September 1, 2005
The Brazilian Treasury marked the end of an era in emerging markets in August, when it replaced 80% of its C-bonds with a new bond named the A-bond. For many years, the C-bond (or Front Loaded Interest Reduction with Capitalization Series L Bond) was the most liquid emerging-market bond and the benchmark for the asset class.
But Brazil wanted to rid itself of the stigma attached to the so-called Brady bonds, issued as part of the debt restructurings orchestrated in the early 1990s by former US Treasury Secretary Nicholas Brady. In a deal last month led by JP Morgan and CSFB, Brazil eliminated the biggest Brady bond of all and saved itself some money as well.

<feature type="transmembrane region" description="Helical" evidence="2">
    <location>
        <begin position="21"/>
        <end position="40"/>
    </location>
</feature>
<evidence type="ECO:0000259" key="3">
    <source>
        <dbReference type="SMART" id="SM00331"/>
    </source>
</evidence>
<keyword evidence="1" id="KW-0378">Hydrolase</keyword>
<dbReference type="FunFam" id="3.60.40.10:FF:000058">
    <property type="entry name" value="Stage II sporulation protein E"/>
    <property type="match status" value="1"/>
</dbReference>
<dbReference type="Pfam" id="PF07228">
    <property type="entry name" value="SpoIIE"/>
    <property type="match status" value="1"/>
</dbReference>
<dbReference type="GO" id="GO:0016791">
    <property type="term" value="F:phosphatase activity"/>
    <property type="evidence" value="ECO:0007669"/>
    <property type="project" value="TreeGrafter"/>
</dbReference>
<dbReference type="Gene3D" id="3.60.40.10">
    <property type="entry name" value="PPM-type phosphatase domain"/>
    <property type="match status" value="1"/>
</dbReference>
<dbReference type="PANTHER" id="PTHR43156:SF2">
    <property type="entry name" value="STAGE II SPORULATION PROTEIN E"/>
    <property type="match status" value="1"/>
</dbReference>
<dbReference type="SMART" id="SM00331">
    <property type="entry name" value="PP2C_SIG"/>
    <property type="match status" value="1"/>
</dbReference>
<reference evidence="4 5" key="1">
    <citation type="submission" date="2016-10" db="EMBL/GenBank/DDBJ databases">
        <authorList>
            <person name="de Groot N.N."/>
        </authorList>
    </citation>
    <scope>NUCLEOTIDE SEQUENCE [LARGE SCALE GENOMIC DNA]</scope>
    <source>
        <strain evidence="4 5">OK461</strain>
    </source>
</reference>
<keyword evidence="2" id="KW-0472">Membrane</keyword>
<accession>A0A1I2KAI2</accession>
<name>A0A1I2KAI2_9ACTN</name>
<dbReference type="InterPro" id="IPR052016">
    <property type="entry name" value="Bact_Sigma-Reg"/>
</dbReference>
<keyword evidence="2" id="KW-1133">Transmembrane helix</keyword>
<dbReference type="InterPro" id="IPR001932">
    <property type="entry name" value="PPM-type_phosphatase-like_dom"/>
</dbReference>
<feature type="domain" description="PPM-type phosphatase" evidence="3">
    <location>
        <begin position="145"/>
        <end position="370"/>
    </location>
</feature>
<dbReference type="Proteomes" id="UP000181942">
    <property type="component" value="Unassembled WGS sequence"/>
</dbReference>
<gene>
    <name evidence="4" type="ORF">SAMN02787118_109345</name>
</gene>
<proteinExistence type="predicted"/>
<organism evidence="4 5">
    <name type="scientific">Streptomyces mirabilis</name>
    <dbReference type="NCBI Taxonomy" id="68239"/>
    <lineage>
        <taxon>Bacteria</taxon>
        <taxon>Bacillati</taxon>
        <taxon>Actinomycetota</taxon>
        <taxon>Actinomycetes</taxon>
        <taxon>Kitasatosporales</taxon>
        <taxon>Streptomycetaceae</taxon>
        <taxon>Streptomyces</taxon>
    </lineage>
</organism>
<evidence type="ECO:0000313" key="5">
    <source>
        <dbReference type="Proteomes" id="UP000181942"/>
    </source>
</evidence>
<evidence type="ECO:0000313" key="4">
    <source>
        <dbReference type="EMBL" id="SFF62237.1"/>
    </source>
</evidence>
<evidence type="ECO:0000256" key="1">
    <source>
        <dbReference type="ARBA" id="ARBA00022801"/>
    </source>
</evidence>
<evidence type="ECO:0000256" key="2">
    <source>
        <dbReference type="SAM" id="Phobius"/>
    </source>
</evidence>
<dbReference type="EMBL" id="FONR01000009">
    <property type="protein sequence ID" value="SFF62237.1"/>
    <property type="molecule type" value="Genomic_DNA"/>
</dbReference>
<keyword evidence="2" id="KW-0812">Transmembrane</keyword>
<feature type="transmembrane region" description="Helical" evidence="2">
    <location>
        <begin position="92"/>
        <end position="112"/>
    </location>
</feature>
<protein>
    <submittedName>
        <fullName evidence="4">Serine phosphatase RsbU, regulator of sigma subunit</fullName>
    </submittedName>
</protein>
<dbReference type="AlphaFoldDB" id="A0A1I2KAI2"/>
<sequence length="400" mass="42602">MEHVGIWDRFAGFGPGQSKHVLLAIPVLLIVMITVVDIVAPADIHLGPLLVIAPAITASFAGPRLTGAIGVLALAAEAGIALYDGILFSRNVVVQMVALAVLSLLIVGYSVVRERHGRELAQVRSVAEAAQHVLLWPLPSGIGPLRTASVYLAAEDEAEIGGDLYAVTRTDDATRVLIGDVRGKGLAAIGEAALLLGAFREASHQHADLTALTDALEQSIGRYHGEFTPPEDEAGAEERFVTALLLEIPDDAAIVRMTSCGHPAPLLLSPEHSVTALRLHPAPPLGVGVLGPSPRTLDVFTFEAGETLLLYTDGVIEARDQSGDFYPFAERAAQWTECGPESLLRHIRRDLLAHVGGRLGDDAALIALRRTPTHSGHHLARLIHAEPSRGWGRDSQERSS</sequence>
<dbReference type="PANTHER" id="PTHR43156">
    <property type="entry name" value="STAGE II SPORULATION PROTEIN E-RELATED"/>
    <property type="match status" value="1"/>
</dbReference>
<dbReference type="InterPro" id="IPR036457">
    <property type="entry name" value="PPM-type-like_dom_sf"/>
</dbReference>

Brazil exchanged its benchmark Brady C-bond with a new, improved bond called the A-bond, thanks to some clever liability management.